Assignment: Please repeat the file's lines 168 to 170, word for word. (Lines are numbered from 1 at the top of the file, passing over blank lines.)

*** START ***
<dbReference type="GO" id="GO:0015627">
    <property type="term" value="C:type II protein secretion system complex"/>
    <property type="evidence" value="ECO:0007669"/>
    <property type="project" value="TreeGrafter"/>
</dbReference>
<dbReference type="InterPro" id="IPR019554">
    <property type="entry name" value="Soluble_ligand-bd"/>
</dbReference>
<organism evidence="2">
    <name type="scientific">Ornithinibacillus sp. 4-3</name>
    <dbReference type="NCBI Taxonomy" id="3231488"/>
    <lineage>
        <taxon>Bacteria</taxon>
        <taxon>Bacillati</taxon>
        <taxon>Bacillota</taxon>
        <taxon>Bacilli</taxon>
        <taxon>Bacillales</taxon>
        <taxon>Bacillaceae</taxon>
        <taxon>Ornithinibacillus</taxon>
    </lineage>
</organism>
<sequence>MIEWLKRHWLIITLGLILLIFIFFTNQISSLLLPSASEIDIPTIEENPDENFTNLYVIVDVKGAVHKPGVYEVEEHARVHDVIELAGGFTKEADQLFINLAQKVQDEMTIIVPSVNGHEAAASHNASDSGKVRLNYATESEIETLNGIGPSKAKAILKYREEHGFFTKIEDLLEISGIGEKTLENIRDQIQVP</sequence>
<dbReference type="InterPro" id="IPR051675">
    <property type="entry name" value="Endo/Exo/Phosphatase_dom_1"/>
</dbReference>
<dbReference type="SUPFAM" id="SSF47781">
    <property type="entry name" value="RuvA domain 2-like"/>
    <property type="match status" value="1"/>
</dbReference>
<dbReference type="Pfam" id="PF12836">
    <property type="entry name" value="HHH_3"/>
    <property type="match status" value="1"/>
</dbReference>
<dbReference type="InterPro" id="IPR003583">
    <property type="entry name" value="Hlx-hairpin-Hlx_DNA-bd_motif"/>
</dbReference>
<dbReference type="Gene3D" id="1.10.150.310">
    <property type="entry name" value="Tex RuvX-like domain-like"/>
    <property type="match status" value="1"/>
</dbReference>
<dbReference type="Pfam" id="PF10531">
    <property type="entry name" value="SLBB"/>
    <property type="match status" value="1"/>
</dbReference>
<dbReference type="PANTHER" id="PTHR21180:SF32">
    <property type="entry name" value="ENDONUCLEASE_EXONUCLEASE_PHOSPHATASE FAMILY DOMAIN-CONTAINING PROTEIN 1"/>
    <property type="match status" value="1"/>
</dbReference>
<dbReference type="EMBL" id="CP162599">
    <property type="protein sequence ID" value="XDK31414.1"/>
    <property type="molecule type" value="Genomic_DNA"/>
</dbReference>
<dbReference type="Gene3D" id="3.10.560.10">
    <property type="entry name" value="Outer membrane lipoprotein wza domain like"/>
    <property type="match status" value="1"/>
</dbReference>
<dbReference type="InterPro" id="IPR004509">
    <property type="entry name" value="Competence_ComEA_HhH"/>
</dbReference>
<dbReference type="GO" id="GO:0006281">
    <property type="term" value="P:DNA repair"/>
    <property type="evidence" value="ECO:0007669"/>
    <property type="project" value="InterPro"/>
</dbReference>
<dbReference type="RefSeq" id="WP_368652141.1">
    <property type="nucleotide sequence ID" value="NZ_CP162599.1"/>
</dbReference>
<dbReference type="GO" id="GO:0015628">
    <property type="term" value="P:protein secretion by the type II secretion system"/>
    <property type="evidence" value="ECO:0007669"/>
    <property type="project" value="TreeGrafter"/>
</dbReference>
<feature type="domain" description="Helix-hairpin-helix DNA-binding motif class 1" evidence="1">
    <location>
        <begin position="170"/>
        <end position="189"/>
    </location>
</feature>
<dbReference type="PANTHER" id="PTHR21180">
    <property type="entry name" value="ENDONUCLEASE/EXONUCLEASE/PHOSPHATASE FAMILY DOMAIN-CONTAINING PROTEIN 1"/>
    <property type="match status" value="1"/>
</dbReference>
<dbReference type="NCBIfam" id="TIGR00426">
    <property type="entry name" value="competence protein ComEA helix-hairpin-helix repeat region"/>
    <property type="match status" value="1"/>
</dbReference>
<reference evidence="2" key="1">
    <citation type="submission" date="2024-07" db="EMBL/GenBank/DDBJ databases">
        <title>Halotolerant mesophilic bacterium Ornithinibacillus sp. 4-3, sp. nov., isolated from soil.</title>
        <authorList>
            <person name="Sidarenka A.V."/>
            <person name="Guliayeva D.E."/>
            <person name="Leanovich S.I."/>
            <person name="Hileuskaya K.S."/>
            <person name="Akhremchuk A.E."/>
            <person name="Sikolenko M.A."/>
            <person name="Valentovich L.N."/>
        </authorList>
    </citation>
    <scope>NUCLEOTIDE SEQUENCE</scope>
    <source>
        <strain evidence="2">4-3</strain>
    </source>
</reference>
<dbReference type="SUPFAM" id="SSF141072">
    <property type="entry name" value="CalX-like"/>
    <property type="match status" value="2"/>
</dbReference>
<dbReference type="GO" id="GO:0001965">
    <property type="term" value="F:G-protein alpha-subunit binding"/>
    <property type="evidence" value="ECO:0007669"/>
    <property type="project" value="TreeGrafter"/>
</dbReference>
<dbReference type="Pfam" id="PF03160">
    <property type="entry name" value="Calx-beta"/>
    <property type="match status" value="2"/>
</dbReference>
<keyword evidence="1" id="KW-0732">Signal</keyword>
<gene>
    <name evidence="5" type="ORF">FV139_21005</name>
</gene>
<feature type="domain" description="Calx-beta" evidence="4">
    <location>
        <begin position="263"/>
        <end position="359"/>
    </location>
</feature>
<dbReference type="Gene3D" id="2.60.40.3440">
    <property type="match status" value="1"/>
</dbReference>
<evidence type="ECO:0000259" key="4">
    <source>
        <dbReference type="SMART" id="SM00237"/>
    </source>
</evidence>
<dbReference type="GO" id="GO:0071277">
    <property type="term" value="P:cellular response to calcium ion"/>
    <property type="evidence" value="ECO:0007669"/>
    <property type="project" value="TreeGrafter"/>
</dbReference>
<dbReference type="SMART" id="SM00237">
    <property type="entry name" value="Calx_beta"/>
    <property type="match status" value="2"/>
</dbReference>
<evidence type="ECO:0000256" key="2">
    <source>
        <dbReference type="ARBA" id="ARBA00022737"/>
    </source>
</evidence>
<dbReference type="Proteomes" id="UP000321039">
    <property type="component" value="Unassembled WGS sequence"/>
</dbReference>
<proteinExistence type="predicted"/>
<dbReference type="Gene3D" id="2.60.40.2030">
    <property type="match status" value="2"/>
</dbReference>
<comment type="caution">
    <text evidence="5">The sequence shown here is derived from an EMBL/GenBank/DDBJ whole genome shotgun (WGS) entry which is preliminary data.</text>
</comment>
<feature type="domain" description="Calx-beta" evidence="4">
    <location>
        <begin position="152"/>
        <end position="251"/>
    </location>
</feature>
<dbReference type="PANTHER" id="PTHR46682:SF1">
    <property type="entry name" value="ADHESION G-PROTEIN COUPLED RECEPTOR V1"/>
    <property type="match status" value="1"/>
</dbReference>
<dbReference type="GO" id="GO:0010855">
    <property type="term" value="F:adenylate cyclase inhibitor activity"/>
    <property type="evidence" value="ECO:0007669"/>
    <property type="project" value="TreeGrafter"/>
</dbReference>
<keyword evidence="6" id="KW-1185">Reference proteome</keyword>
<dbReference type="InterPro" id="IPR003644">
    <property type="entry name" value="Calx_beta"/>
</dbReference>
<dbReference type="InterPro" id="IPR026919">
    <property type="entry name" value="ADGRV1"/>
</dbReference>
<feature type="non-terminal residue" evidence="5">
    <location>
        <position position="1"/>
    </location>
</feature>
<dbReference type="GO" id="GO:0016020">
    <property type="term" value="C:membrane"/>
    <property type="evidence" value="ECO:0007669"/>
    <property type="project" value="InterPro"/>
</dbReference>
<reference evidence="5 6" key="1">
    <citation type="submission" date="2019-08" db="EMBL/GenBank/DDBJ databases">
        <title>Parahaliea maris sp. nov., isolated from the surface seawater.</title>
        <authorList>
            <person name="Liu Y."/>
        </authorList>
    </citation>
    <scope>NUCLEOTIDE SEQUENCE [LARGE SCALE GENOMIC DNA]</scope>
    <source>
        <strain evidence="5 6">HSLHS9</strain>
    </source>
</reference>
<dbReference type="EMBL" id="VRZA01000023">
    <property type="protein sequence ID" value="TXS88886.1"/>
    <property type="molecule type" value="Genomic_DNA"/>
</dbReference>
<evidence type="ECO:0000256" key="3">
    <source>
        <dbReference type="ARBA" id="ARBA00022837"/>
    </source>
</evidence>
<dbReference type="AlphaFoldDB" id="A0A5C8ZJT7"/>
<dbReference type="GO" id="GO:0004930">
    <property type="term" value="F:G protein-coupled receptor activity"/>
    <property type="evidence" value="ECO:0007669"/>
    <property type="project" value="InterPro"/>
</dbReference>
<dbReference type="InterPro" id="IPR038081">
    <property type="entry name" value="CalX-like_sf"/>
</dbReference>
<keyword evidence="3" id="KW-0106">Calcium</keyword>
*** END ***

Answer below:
    <property type="match status" value="1"/>
</dbReference>
<dbReference type="GO" id="GO:0010855">